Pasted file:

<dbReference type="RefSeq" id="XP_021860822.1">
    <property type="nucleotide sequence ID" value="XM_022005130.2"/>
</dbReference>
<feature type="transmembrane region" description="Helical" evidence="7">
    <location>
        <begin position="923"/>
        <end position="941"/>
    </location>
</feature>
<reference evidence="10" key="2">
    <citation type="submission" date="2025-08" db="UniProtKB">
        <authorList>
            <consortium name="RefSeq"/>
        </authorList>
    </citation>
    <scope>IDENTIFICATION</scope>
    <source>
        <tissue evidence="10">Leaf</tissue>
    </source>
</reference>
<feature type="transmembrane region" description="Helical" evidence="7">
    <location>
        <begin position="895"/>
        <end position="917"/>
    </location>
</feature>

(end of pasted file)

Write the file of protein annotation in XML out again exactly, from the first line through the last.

<dbReference type="RefSeq" id="XP_021860822.1">
    <property type="nucleotide sequence ID" value="XM_022005130.2"/>
</dbReference>
<feature type="transmembrane region" description="Helical" evidence="7">
    <location>
        <begin position="923"/>
        <end position="941"/>
    </location>
</feature>
<reference evidence="10" key="2">
    <citation type="submission" date="2025-08" db="UniProtKB">
        <authorList>
            <consortium name="RefSeq"/>
        </authorList>
    </citation>
    <scope>IDENTIFICATION</scope>
    <source>
        <tissue evidence="10">Leaf</tissue>
    </source>
</reference>
<feature type="transmembrane region" description="Helical" evidence="7">
    <location>
        <begin position="895"/>
        <end position="917"/>
    </location>
</feature>